The voice is straight-forward and powerful. The songs are down-to-earth portraits of real people from the American heartland. The sound is traditional, unapologetic country.
Craig Campbell is a proud reminder of one of country’s strongest creative periods, building on the early-‘90s legacy established by some of the genre’s most successful figures: Garth Brooks, Alan Jackson, Clint Black and Travis Tritt.
The Georgia-bred Campbell was introduced with a five-song EP that landed in the Top 20 on iTunes. His self-titled debut album expands on the central themes of his life—family, friends, purpose and self-determination—with a bundle of self-written songs, all delivered with the force and conviction of someone who’s lived every sentiment in every word.
“I have to believe every one of my songs,” Campbell says matter-of-factly.
It’s a simple premise learned through years of touring at the club level, writing songs in Nashville and playing the bars on Lower Broadway in Music City. Campbell honed his craft in bands backing Luke Bryan and Tracy Byrd, on stages where he covered Alabama and Lynyrd Skynyrd, and at an annual hometown talent contest where he won twice and eventually became the leader of the house band for other contestants.
Campbell’s abilities stood out, as Nashville decision-makers discovered. In fact, he became the subject of a moderate competition. He received an offer from one of Nashville’s major labels, but he was more intrigued by interest from songwriter-producer Keith Stegall—known for his work with Alan Jackson and Zac Brown Band. Introduced to Stegall through radio promotion executive Michael Powers, Campbell turned down the other offer to wait while Stegall and several other industry veterans developed Bigger Picture Group, an innovative artist-development company.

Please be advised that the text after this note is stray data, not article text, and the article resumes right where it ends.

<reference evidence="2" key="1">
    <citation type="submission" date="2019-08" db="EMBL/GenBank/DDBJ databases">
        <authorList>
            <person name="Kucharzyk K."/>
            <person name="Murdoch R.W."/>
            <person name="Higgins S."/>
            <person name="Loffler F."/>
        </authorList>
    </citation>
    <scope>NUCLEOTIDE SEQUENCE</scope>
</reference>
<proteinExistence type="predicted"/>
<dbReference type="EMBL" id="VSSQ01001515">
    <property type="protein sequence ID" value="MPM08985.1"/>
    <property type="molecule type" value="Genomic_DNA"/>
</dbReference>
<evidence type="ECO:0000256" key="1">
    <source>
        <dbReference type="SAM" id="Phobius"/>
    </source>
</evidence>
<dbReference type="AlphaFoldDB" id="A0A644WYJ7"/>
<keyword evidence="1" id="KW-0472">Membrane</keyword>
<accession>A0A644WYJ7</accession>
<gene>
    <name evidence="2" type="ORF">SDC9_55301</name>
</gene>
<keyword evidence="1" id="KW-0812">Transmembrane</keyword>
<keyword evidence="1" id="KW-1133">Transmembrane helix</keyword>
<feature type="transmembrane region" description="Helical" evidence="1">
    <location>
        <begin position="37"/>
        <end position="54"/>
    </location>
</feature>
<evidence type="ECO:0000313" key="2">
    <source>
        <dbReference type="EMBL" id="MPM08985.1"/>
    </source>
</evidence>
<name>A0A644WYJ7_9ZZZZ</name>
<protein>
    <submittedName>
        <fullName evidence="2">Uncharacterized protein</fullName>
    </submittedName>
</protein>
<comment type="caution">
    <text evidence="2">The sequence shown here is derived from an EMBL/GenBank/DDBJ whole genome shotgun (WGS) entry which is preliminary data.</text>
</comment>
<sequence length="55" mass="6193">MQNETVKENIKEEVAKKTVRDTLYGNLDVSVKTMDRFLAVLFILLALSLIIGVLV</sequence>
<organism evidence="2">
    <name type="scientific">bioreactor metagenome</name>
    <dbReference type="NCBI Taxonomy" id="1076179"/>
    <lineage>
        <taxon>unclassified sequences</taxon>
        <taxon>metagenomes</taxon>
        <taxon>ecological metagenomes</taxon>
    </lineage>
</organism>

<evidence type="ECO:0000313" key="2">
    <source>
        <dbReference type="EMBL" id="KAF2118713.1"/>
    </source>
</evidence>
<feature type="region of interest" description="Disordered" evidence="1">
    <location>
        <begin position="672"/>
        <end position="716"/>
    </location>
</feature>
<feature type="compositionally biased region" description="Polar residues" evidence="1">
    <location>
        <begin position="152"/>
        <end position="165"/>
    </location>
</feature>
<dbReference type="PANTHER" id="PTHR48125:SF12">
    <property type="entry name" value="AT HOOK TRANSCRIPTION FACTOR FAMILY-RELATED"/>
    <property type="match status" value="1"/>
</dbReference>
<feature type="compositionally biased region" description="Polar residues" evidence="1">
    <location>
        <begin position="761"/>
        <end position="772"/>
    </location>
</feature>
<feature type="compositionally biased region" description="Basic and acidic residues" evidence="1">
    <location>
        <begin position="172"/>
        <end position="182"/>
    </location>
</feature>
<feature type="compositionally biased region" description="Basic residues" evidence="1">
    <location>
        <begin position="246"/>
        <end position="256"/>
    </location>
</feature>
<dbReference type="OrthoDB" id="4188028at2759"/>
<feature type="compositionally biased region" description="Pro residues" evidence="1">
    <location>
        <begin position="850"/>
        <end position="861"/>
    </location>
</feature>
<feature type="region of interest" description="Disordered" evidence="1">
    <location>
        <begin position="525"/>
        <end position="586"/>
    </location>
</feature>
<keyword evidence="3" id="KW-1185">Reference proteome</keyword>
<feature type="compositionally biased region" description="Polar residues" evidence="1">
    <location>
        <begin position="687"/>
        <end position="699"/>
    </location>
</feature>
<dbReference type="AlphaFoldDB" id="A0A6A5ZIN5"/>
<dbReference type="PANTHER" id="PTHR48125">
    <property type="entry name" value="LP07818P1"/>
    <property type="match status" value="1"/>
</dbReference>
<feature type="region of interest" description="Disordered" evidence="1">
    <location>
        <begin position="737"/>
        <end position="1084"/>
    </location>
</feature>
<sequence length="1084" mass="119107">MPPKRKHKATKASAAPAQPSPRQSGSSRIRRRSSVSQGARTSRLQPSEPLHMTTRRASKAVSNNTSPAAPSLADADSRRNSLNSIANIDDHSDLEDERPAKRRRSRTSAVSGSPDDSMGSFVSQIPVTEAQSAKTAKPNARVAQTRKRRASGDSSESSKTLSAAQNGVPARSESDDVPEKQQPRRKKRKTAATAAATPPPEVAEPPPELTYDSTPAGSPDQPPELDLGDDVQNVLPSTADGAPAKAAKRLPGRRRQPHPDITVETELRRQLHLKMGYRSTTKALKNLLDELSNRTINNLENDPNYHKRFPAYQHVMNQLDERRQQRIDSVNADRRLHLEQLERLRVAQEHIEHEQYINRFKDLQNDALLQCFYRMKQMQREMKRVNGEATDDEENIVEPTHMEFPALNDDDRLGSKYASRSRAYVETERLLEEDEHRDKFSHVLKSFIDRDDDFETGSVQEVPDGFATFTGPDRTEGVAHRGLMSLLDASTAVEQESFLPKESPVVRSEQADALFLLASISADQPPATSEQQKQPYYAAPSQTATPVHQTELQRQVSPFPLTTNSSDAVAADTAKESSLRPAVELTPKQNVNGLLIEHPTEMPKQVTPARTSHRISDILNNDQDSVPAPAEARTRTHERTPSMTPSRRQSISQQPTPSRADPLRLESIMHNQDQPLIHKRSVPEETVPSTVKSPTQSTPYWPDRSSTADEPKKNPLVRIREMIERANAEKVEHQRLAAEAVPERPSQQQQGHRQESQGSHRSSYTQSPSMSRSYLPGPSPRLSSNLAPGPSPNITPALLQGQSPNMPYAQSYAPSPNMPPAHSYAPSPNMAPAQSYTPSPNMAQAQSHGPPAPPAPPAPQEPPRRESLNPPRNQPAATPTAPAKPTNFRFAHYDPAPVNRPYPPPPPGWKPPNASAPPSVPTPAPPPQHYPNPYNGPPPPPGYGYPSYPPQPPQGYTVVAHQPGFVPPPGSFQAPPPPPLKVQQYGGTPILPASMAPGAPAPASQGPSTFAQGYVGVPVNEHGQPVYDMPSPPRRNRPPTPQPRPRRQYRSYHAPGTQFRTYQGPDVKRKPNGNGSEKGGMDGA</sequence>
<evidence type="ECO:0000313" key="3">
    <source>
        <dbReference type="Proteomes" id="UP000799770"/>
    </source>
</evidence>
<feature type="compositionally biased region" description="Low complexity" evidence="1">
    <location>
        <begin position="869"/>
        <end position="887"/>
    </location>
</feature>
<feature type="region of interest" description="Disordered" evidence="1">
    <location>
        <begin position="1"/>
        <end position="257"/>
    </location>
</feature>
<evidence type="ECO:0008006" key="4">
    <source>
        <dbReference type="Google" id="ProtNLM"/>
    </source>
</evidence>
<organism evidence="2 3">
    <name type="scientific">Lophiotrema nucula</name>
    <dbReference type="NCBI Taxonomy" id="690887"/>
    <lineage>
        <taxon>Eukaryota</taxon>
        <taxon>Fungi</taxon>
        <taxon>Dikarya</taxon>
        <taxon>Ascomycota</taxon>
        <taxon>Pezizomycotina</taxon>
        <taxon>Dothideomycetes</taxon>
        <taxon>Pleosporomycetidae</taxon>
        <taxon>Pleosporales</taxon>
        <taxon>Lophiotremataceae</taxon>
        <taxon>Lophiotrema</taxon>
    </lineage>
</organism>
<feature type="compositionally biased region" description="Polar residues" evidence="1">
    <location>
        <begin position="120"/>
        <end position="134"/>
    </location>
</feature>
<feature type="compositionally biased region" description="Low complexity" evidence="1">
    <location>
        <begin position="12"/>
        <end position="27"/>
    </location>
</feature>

Once Bigger Picture was in place, Campbell headed into the studio to work on his first project, founded on his big, commanding voice and centrist-country songwriting. “When I Get It” puts a defiant spin on a tough economy, “I Bought It” revolves around sweet revenge and “My Little Cowboy” incorporates a multigenerational storyline and a Haggard-esque instrumental hook into a Southern-rock framework. “Fish” puts a bawdy spin on romance, but—in sensitive-daddy fashion, does so in a manner that’s safe for the kids to hear.
“Family Man,” set up by a sonic comma in its first reference—“It’s family, man”—brought Campbell quickly onto the Billboard Hot Country Songs chart. Still, the singer and his associates plan to go way past one single or album.
“The one word Keith has used a lot with me is iconic,” Campbell notes. “He says, ‘We don’t want to do a one-song project, we’re gonna shoot for 20 years.’”
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